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    take a diagonal slice across a cylinder, starting from the top 'rim', and finishing somewhere on the base. take the smaller of the two slices. given we know most of the dimensions (radius, height, angle of cut...) can we find the volume? i would guess so. but how?
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    lol i had a silly idea this cant be right

    treating it as a parralelogram

    I took the larger piece but you could minus it from the original
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    No. Just did a triple integral on mathematica. It's very very very not pretty!
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    (Original post by Infinity_Kev)
    lol i had a silly idea this cant be right

    treating it as a parralelogram

    I took the larger piece but you could minus it from the original
    i'm interested in the other kind of cut, which goes down through the base, not the side.
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    (Original post by SsEe)
    No. Just did a triple integral on mathematica. It's very very very not pretty!
    oh. how depressing.
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    can you creat a picture chewwy??
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    If you meant the cylinder was cut by a plane passing through A and E like in the image below, then here's the answer for it.
    You said we knew r, h, angle of cutting, say x (x = EAC)

    Then EC = a = h.tanx
    V(cylinder ACEF) = ¼πa².h
    Then you only need to divide that volume by 2, you'll get the volume of the small piece

    edit: forgot 1/4 lol
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    (Original post by BCHL85)
    If you meant the cylinder was cut by a plane passing through A and E like in the image below, then here's the answer for it.
    You said we knew r, h, angle of cutting, say x (x = EAC)

    Then EC = a = h.tanx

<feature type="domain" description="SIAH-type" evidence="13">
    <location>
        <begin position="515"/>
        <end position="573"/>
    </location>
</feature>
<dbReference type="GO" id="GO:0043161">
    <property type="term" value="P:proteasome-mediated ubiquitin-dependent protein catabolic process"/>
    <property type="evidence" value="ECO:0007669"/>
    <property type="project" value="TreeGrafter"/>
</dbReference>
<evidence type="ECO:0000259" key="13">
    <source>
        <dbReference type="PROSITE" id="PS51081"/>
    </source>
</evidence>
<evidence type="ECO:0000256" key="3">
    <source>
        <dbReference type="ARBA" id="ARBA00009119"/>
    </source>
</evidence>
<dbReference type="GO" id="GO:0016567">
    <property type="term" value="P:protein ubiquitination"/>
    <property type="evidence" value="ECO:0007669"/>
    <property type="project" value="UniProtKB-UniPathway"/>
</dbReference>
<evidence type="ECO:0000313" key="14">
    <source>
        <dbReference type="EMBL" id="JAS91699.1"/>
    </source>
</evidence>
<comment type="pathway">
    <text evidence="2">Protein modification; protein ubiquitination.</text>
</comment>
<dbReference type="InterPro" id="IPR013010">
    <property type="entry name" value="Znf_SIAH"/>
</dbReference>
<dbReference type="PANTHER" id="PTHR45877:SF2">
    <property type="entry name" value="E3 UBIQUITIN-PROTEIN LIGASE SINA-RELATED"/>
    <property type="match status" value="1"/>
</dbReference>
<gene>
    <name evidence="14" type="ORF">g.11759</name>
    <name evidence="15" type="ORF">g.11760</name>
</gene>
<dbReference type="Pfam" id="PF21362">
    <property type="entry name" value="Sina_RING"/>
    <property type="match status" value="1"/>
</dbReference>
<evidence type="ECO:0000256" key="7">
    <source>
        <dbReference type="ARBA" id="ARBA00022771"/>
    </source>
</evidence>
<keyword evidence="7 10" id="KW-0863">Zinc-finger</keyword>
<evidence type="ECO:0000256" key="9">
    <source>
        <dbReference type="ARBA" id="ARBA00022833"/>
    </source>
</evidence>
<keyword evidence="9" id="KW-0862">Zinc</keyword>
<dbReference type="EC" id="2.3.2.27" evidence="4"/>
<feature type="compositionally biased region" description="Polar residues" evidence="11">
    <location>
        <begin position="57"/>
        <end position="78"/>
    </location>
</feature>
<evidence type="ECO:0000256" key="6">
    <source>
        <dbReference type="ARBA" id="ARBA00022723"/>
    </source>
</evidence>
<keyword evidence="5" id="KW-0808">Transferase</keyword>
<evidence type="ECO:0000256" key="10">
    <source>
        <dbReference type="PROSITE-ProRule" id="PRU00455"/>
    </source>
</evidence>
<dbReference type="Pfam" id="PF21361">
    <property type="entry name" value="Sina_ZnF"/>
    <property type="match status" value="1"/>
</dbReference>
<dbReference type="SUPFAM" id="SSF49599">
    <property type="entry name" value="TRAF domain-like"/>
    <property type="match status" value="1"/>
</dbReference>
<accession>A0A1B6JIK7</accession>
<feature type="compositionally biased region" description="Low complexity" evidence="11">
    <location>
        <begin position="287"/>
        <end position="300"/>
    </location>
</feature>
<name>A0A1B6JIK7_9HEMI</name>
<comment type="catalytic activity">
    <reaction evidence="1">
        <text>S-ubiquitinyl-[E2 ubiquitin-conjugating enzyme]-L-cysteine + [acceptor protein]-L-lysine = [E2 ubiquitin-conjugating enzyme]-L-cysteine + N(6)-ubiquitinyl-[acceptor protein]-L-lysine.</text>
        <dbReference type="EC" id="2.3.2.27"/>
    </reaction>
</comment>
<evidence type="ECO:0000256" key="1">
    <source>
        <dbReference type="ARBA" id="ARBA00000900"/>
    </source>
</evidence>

V(cylinder ACEF) = ¼πa².h
    Then you only need to divide that volume by 2, you'll get the volume of the small piece

    edit: forgot 1/4 lol
    ACEF is not a cylinder.
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    (Original post by chewwy)
    ACEF is not a cylinder.
    why not then???
    edit: this is the picture in 1 face ... plz imagine your head... I am not good at drawing
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    (Original post by BCHL85)
    why not then???
    edit: this is the picture in 1 face ... plz imagine your head... I am not good at drawing
    get a glass of water, fill it less than 50%, and tilt. you'll see.
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    (Original post by chewwy)
    get a glass of water, fill it less than 50%, and tilt. you'll see.
    actually u cant see that ACEF isnt a cylinder using the glass of water... although it's a nice idea
    attachment shows why it's not a cylinder... (it's a top view)
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    (Original post by yazan_l)
    actually u cant see that ACEF isnt a cylinder using the glass of water... although it's a nice idea
    attachment shows why it's not a cylinder... (it's a top view)
    oh .. I made a mistake ... lol
    very stupid of me. Let me try again, then
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    I've got an idea that it is the
    (final cross-sectional area / initial cross sectional area) h
    but thats probably quite stupid.
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    I don't think you could do it with an integral (volume of revolution), could you? I mean any curve on a graph that I can think of would not revolve 360 degrees around the axis and give the desired shape. Hmmm....
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    the volume would depend on the angle of the cut, the height and the radius. I'm not sure about integrals on mathematica, but this is definately a very complicated problem. It's calculus of 4 variables ie. f(x,y,z,w). pfft, ask a cambridge mathmo lol.
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    partial derivatives?
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    Has anybody else tried doing it on mathematica?
 
 
 
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